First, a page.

Additionally, horses may need long term pain relievers to manage their symptoms as well (2,4). If horses are prescribed antibiotics or long-term pain relievers, it may be beneficial to add ulcer protectants and probiotics to their routine to help maintain gut health.
Are some horses more prone to founder?
Extra care should be taken to prevent founder in horses that may be predisposed to developing laminitis. This includes horses that are overweight (think of those “easy keepers”), horses who have previously had laminitic episodes, ponies, donkeys, heavy breeds such as drafts, and horses who have Cushing’s/insulin resistance/Equine Metabolic Syndrome (1,2).
Preventing founder in horses
While some circumstances may be beyond your control, there are definitely steps you can take to help prevent founder from occurring in your horse.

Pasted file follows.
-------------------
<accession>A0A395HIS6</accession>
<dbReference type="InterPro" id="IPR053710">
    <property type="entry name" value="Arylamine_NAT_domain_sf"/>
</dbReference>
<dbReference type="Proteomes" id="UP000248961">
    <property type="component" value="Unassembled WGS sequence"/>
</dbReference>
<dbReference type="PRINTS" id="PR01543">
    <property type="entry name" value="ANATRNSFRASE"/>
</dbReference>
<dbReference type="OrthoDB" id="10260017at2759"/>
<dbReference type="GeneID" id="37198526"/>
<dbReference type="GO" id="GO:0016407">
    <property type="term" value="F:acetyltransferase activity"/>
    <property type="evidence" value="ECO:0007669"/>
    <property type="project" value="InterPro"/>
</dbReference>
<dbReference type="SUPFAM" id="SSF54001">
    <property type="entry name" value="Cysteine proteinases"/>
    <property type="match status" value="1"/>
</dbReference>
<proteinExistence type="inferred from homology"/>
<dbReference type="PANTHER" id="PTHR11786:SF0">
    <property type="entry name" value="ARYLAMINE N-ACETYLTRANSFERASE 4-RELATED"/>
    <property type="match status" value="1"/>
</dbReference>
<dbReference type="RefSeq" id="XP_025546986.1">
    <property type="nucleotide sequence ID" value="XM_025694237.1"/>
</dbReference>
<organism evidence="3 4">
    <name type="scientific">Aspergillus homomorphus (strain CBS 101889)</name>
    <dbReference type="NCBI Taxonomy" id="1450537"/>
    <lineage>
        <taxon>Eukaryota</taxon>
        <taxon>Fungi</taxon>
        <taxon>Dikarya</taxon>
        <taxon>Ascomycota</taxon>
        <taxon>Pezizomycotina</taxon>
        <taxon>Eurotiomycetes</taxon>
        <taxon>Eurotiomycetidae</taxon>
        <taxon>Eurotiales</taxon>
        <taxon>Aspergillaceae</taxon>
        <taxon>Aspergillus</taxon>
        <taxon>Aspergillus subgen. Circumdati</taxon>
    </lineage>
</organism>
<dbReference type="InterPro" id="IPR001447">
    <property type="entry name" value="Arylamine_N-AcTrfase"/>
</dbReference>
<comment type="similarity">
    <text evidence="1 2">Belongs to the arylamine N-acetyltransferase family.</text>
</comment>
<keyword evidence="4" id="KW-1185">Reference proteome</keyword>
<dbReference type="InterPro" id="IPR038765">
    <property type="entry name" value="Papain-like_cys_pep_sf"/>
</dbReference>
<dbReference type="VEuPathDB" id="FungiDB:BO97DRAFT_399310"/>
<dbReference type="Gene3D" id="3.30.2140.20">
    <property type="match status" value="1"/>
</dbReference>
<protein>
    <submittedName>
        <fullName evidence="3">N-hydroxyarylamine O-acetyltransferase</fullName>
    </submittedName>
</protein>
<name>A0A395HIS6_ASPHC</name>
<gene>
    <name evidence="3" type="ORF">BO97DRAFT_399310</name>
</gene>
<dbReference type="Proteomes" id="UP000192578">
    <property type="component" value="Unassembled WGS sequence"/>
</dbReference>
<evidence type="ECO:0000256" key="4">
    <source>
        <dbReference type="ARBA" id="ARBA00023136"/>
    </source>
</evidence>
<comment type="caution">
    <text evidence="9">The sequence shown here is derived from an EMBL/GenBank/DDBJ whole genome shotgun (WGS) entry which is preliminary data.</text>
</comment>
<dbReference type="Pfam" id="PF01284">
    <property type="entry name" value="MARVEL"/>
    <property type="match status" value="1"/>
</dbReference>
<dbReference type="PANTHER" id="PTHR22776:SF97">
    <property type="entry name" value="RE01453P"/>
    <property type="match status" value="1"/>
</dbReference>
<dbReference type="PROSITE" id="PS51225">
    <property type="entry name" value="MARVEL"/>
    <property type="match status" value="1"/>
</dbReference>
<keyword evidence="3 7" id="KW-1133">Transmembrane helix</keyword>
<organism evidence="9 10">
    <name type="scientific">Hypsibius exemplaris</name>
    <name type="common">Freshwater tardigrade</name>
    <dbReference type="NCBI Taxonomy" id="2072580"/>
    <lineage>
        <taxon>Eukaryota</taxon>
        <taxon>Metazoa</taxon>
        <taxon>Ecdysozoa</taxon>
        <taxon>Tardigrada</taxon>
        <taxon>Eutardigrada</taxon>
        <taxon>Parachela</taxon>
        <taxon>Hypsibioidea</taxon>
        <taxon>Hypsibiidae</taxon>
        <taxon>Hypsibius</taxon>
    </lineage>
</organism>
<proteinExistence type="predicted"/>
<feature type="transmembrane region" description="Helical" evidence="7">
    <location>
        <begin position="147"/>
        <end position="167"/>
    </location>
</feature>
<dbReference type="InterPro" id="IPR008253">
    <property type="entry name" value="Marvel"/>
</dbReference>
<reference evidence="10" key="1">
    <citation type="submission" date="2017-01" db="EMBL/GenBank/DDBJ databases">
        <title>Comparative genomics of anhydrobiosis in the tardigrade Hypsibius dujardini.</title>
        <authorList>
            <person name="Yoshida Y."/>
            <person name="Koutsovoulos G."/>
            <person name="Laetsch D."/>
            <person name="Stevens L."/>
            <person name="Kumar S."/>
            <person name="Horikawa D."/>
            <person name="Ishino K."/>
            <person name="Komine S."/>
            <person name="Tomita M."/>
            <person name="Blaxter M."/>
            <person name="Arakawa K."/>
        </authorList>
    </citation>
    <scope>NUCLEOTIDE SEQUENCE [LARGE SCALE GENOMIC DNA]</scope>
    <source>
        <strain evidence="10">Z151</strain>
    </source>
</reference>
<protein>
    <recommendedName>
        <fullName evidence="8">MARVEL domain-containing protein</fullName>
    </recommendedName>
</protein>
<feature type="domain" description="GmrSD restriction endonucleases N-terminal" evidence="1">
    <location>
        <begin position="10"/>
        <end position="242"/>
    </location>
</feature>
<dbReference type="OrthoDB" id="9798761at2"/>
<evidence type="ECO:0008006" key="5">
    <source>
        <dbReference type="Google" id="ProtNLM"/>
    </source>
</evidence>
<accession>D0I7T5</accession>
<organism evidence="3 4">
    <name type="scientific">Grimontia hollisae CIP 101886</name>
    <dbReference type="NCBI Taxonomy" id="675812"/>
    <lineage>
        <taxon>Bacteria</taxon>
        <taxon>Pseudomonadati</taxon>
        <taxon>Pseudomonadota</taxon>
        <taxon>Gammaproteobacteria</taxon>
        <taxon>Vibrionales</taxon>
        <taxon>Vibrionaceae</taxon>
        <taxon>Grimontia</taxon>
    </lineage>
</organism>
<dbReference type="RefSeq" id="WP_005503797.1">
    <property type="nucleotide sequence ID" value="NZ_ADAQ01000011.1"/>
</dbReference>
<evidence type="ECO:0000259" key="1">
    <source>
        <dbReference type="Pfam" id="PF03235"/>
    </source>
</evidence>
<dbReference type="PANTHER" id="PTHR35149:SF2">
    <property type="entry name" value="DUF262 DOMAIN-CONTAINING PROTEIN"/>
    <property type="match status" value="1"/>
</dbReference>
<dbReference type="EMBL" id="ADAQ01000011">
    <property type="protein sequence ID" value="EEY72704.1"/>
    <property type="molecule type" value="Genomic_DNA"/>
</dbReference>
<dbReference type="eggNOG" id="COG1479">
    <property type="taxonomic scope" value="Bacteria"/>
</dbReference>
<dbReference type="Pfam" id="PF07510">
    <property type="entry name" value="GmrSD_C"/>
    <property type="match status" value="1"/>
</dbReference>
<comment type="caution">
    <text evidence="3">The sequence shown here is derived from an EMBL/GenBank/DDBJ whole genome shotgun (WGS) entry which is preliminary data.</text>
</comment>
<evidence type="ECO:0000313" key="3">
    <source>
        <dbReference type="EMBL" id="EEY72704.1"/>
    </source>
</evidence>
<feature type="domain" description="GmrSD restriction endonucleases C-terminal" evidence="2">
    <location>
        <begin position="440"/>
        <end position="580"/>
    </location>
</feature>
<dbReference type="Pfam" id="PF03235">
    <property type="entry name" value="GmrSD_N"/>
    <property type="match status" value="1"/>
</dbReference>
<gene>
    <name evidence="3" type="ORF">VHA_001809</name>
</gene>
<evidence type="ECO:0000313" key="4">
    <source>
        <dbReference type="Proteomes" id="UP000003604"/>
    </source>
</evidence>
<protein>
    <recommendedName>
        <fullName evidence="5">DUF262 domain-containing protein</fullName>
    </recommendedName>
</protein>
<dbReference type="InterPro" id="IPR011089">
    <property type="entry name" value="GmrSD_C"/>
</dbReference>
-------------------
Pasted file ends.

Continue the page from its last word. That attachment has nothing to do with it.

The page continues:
- Avoid turning out horses, especially those prone to grass founder, on new pasture growth until the pastures have become longer and slowed in their growth.
- Feed horses their hay prior to turning them out on pasture, so they are full and less likely to binge on the lush grass.
- Turn horses out with grazing muzzles or for limited periods of time to minimize their grass founder risk (3).
And, finally, the most important preventative measure!
While further research is necessary, it is obvious that gut microbial health has a strong relationship to laminitis and founder (5).
Use of high-quality equine probiotics, like FullBucket’s Equine Probiotic Pellets, can promote a healthy gut, which may in turn help to prevent damage to the hindgut. Further, FullBucket’s Equine ADD Bioclay Plus Paste contains BioActive Clay which helps to remove toxins from the intestine prior to absorption into the bloodstream, which may help prevent toxins from becoming systemic if an insult has already occurred.
While grass founder may be intimidating, with the proper knowledge and management tools, you can ensure your horse can make it through the spring safe and sound with a happy gut and healthy hooves!